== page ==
With my Escape from America series, I've interviewed American ex-pats who have settled in Mexico, the Philippines, Hungary, Costa Rica, Brazil or England, etc., but you're constantly escaping from one country to the next, with the goal of experiencing all 180 of them! What made you choose such an unusual lifestyle, and how did you prepare yourself for it?
No preparation whatsoever and, in fact, no plan. I'd had what's called a 'liquidity event' back in NYC. Two, actually: a startup sale and then an IPO. Which just means I don't have to work again if I don't want to. I was burnt out. 15 years of 10 hour days, grinding towards some pointless goal of accumulation. When I cashed out I wasn't sure what to do next.
I looked around and decided it was time to leave NYC and the US in general. The path the country was heading down was pretty obvious to anyone willing to look.
In Tirana, I ran into a folk singer who performed in Turkish, but was actually an American! In his early 40's, "Dandelion Lakewood" left the States nearly 6 years ago, and has been in Europe ever since, mostly in the Balkans. Busking, he needs just $12 a day to survive. In Tirana, Dandy was paying $8 daily to share a room with another American. Dandy has slept outside, it's not a problem. Different people have different requirements. You're obviously in a different category, but most Americans with cash would not have made your choice. You told me you once drove from Atlanta to Juarez to sample an interesting Chinese buffet. Do you think you'll ever get tired of traveling? If so, where might you settle down, and why?
Right. And I don't make the money point to brag or anything. I just got lucky. Right place, right time. The bigger point I wanted to make is that guys like me are leaving the US in droves. Even before the pandemic. We are not better or smarter than those that didn't get lucky. But I think some of us realized that the "juice wasn't worth the squeeze". So we bailed. I feel a kinship with anyone that has left America, regardless of their situation.
I've been to around 90 countries at this point. There are a handful of places I could see myself staying long-term. For me, they have the right combination of cost of living/quality of life. Decent infrastructure. Nice people. Low-ish inequality coefficient.
They're usually Muslim/Asian countries. I think that was the biggest surprise. I want to avoid the forced degeneracy of the West. This is weird as, in my youth, I was the biggest champion of orgies and drugs and personal freedom and all that faux-liberal youth-culture decadent bullshit.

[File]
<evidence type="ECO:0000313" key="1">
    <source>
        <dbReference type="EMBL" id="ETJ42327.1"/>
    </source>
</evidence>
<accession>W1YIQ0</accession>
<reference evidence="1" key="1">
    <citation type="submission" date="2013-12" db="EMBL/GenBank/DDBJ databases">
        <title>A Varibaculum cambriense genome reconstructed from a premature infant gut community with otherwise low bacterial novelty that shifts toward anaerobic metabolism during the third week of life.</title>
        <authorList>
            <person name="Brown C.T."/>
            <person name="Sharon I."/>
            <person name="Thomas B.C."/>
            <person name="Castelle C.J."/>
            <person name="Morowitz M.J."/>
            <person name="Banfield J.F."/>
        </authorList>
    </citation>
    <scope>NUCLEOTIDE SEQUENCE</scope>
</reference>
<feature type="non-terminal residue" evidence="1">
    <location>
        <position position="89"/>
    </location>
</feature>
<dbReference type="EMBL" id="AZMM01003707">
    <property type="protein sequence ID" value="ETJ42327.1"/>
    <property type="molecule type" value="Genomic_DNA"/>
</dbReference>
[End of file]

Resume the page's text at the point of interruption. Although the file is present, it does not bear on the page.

I like being around happy, multi-generational families. People eating together as a family or flying kites in a park or a group of old-timers nursing a 3-hour conversation over a cup of coffee. They still do that!
I am not ready to stop. Perhaps that is the recklessness I was referring to earlier. In German, real estate is 'Immobilen'. It's 'immobiliere' in French. Even without knowing Kraut or French, I bet you can deduce the meaning... purchasing a home renders one immobile. A lease is a landlock. You're stuck in one place, one culture, one point of view. To stay in the same place still seems like death to me. Or perhaps a series of small compromises, small deaths, that add up to a more prolonged expiation.
The goal of travel is to court and embrace discomfort. Otherwise, you're just a fat Boomer on a cruise!
What did you do to spend weeks in a Thai jail?! And how were you treated by the other inmates? To many white nationalists, Muslims are just low IQ losers, and Orientals are just conformists with disgusting culinary habits, yet both groups have managed to maintain their heritage, and hence dignity, better than the degenerate West. Is there any hope for white people, or are they condemned to rage impotently online as their societies unravel? Is Europe better off than America? And which European countries do you think have the best prospects?
The Thailand story is sad--and typical. I'll tell it here as a warning to anyone reading. This stuff happens and, in retrospect, you should not handle the situation in the way I did. Linh, you can chop this if you don't think it's relevant.
I was in one of those seedy beach resort towns filled with decaying, SPAM-tinted Anglo men and their 21-year-old Isaan wives, talking to as many of the men as I could, as they figure fairly prominently in a book I am working on.
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